I found my first Liberty “V” nickel and its my oldest coin of this year at 1891. Its not the prettiest coin to look at, but it’s sweet to me! Finding really old coins in our area has turned out to be a real task. No silver for me recently, but my brother found a Franklin half dollar and my friend found his first barber dime (1902). So I’m encouraged there is still cool stuff out there to be found. Ironically, the Liberty nickel and the barber dime was found in a park we didn’t realize was that old. We also found a 1910, 1912, 1919 wheat pennies and a1917 mercury dime, 1902 Indian head penny there. We had no idea we would find anything that old, so you never know. Happy digging!!
Monthly Archives: July 2014
Wouldn’t it be nice to be able to find silver coins as frequently as clad coins? Since that place isn’t in my zip code, I have to try different means/tactics to find silver. I hunted a house built in the 1920’s with a large spacious front yard with old large trees. A perfect setup for old coins to be lost by kids, people doing yard work etc. I pulled a 1938 silver quarter, two silver Rosie dimes and a couple of wheats. I was hoping for so much more considering the age, size and layout of the yard. I found most of the coins in areas I would have considered the least likely for coins. The quarter was found by a gravel driveway on the edge of a narrow strip of the yard on the side of the house. Not a convenient place to park and reach the front or back doors. One Rosie and a couple of wheats were in the same area, but closer to the house in that narrow strip of yard. Narrow by the standards of how large the front yard was. Really not an area where any activities I can think of could be done. The other Rosie was just off of the front porch and deep mixed with old nails. It was a bear to detect and find. The areas I considered prime like the front yard and the smaller back yard where people parked only turned up a wheat and a few modern coins. Conclusions, the prime areas has already been metal detected or those two areas had been disturbed by some form of landscaping. If it’s already been metal detected, they missed two silver coins by not covering the whole yard just because it didn’t look the best.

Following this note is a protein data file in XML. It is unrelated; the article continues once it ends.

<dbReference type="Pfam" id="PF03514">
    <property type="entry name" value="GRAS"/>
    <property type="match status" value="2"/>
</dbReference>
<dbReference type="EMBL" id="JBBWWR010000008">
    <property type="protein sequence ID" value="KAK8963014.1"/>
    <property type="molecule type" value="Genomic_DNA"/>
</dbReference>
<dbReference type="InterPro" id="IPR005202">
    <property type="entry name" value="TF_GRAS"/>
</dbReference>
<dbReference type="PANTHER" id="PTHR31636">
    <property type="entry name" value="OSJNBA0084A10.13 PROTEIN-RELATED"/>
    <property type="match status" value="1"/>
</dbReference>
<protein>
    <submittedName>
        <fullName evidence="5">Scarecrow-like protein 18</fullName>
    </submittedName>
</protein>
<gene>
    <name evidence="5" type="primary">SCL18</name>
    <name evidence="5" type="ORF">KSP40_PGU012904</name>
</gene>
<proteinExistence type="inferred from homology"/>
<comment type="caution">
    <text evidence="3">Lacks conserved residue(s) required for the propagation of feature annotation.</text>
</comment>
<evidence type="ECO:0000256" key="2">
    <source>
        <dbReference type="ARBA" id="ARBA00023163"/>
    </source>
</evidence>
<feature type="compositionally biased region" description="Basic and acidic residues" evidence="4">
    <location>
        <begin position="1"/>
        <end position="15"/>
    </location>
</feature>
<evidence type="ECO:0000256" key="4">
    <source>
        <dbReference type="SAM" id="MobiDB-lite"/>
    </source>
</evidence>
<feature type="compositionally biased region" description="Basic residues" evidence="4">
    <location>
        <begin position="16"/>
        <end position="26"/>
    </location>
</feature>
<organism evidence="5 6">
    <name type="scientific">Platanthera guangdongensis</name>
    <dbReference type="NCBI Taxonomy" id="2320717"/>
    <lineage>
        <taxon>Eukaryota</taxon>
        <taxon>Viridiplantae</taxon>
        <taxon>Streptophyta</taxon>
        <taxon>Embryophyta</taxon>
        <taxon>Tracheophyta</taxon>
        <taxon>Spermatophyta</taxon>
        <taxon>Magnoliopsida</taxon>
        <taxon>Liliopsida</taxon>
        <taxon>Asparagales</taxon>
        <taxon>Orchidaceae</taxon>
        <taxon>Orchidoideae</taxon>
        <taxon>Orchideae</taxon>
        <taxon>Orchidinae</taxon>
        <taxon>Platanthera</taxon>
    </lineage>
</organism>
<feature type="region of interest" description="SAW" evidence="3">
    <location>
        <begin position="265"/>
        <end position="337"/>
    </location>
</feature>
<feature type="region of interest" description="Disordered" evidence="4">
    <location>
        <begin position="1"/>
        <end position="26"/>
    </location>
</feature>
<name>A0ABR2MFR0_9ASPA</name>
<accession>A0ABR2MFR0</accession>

I went back to a newer park where a 1935 map showed five houses used to be there. I hunted the heck around the new picnic tables and swing sets etc looking for old coins. I did find a war nickel and a wheat previously near some old large trees where the ground wasn’t really moved much. Behind were the houses used to be and is now part of the park is a large open area with old trees. A few of the old trees are arranged in a fashion that could represent the outer boundaries of a large backyard. I started noticing iron hits that could be nails and then I hit a silver dime signal. Yep, a mercury dime! I started searching like crazy for more even digging iffy signals. Nope, it was just a randomly dropped silver.
I used the same strategy last night at a old Catholic Seminary that is now a school to find another Merc. It was in a far corner by some old large trees and a drive entrance to the parking lot. Just one silver, another randomly dropped silver. Of course I found a few modern coins also, still random drops. Most people don’t hit those areas, not enough excitement I guess. Did you notice the other correlation? Old big trees, most people who landscape avoid them because of the roots. So any thoughts? Better strategies? If you want to share, I’ll listen.